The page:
The NSW Government has moved to scrap the statute of limitations for historical claims of sexual abuse. Under current legislation, complainants have three years to lodge civil claims against alleged abusers, or three years after turning 18 if they were a child at the time of the alleged abuse.
The changes follow similar legislation introduced in Victoria last year, and represent one part of the Government’s response to the Royal Commission into Institutional Responses to Child Sexual Abuse.
Gabrielle Upton, the NSW Attorney-General, says she will be working with other states and territories to roll-out nation-wide reforms. She hopes a national redress scheme will be ready to accept applications by July next year, a key recommendation of the Commission.
Ms Upton has stressed the importance of these changes, telling the Sydney Morning Herald: “there should be no use-by date for justice for survivors of child abuse.”
“This change will remove a significant barrier in the way of that justice. We know there is more to do, and the NSW Government will release a consultation paper in the coming months in relation to the Royal Commission’s other civil litigation recommendations,” Ms Upton said.
The Government’s bill comes after the NSW Greens attempted to pass similar legislation last year. David Shoebridge, the Greens spokesperson on this issue, told Sydney Criminal Lawyers “which party moves the Bill is not the issue.” He told us:
“We strongly support this reform, even if it has been so slow in coming… it can take decades for survivors to be able to talk about their experience, let alone find the courage to bring a claim for civil compensation, and this reform reflects that reality,”
According to some studies, the median time for victims of child abuse to seek help is more than 20 years, far longer than the current three-year period allows for civil claims.
Royal Commission: Redress and Civil Litigation
The Royal Commission was announced in November 2012, when former-Prime Minister Julia Gillard recommended its creation in a letter to Quentin Bryce, the Governor-General at the time.
In January of the following year, Bryce announced the Terms of Reference for the Commission, stating that its purpose was “…to inquire into institutional responses to allegations and incidents of child sexual abuse and related matters.”
So far, the Commission has released three reports on its findings, though its final report is not expected until late next year. The changes in NSW and Victoria follow from the recommendations of its most recent report, Redress and Civil Litigation, released in September last year.
The report relied on evidence gathered by the commission to examine,
“what institutions and governments should do to address, or alleviate the impact of, past and future child sexual abuse… ensuring justice for victims through the provision of redress by institutions.”
Other recommendations include:
“85. State and territory governments should introduce legislation to remove any limitation period that applies to a claim for damages brought by a person where that claim is founded on the personal injury of the person resulting from sexual abuse of the person in an institutional context when the person is or was a child.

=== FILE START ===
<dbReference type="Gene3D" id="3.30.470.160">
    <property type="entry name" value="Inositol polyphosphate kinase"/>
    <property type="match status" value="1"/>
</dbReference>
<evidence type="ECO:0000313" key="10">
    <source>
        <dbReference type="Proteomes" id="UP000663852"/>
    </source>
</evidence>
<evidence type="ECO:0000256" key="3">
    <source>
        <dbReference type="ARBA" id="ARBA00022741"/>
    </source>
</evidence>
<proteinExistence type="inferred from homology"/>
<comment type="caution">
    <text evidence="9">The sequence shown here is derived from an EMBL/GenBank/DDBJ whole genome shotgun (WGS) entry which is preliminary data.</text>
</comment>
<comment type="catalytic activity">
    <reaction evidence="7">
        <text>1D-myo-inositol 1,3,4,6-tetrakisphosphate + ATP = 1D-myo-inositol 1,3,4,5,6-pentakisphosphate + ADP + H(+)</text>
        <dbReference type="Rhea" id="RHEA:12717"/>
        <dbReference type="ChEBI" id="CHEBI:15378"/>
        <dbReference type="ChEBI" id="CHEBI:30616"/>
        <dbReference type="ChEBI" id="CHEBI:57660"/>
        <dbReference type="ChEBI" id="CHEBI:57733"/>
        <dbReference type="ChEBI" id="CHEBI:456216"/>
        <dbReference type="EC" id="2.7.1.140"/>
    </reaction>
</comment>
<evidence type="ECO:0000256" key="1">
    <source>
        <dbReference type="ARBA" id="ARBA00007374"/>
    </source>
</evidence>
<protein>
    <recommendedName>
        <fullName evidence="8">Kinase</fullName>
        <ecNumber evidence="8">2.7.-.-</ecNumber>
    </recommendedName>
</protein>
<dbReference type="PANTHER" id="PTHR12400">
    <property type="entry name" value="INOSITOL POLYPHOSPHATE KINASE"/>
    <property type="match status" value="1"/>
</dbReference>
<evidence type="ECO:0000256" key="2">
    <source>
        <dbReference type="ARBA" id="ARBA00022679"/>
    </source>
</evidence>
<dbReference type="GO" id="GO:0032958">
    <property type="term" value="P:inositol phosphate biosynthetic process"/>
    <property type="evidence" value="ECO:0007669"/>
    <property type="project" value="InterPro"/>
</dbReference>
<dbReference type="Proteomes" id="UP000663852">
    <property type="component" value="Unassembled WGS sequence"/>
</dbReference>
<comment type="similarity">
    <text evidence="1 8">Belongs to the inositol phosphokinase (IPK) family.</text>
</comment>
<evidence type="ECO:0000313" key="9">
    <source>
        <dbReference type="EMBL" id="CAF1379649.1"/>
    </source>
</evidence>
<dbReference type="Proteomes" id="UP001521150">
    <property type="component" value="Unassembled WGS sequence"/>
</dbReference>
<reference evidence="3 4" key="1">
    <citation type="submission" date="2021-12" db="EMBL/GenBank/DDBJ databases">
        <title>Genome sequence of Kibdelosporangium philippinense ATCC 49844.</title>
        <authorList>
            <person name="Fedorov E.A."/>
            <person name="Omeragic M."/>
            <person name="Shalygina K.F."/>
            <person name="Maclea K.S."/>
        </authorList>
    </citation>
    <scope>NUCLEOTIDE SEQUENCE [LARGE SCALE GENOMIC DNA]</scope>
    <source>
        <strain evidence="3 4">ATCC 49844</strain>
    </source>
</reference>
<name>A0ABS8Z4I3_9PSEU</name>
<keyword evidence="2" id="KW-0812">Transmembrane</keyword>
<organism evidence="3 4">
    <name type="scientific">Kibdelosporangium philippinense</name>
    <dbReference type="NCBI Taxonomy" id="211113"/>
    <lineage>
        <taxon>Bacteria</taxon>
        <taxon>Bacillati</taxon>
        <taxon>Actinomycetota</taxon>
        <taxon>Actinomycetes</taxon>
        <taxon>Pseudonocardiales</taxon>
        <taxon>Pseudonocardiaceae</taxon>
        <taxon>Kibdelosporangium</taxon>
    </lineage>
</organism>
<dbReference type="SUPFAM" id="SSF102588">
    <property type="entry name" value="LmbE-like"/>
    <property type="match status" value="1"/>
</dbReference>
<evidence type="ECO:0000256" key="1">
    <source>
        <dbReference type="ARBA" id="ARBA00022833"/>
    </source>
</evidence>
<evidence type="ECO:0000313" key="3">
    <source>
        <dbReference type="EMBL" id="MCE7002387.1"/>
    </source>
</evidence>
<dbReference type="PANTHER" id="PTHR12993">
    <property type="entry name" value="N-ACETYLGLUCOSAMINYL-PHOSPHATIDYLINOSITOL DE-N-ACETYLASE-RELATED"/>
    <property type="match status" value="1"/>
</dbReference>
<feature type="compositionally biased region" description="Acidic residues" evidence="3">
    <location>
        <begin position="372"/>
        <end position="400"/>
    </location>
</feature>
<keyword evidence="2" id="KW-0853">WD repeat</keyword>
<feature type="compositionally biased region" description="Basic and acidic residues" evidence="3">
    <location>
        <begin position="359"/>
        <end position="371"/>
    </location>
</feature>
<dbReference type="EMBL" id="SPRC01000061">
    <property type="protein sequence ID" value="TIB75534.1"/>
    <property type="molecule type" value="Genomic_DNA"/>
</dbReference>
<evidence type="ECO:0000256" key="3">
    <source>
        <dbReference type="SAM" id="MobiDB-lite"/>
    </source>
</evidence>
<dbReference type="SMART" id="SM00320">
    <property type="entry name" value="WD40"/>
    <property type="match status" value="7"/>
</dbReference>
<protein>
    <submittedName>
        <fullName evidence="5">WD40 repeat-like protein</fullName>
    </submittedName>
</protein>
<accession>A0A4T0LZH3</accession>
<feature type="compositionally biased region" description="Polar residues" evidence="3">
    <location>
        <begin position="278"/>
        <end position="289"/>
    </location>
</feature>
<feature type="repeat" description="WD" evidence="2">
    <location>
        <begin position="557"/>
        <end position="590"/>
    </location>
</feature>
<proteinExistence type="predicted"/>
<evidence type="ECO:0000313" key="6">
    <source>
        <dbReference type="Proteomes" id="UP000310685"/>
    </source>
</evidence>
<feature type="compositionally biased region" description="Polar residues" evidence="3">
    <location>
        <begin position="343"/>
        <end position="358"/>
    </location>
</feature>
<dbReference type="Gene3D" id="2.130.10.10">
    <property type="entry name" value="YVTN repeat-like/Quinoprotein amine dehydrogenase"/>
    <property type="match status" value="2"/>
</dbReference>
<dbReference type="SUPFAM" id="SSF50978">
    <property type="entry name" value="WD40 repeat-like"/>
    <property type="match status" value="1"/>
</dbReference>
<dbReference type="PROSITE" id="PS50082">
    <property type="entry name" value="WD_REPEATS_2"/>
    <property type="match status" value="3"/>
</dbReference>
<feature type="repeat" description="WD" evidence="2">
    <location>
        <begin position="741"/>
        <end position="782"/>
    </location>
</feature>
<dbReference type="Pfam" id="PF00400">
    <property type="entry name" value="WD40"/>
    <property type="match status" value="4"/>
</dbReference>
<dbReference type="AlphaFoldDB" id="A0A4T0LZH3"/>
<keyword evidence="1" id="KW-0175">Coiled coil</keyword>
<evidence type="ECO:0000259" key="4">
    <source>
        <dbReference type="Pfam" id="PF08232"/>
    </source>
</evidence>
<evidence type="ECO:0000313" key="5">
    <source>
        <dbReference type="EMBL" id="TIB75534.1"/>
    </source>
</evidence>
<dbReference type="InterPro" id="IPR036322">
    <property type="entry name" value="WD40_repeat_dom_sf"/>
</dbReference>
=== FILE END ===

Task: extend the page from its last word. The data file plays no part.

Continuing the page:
86. State and territory governments should ensure that the limitation period is removed with retrospective effect and regardless of whether or not a claim was subject to a limitation period in the past.” (p. 78)
The report also recommended the creation of a $4 billion national redress scheme, which would offer compensation, counselling and psychological care to survivors of sexual abuse, along with a response from the institution if requested. It estimates there to be around 60,000 survivors of child sexual abuse who should be given access to the scheme.
The scheme would be funded by the institutions where abuse occurred, or by governments if the abuse happened in a state-run facility, or if a non-government institution no longer exists.
The scheme has already been backed by the NSW and Victorian State Governments, with Prime Minister Turnbull agreeing to lead negotiations for its creation. However, the Federal Government has so far steered clear of any promise to fund any shortfall.
While groups representing survivors of institutional abuse have welcomed the changes, they believe reform should have occurred long ago. Leonie Sheedy, Chief Executive of the Care Leavers Australasia Network (CLAN), criticised the Government for dragging its heels on introducing the legislation, saying:
“CLAN and other abuse victims have been denied access to justice for far too long. The oldest member of CLAN is 99. People are dying while they waiting for governments to care about us.”
The group has called on the Government to ensure adequate support for those who are entitled to claims, saying:
“A lot of survivors haven’t got the emotional energy to take a civil case to the courts, they don’t have the financial means and they don’t have the emotional energy to do that … they want justice through a national redress scheme.”
On the other side of the coin, there are concerns that the removal of time limits will make it difficult, or even impossible, for those against whom claims are falsely made to produce evidence to defend themselves; especially elderly defendants who cannot recall, or retrieve records of, what happened on a specific day decades beforehand.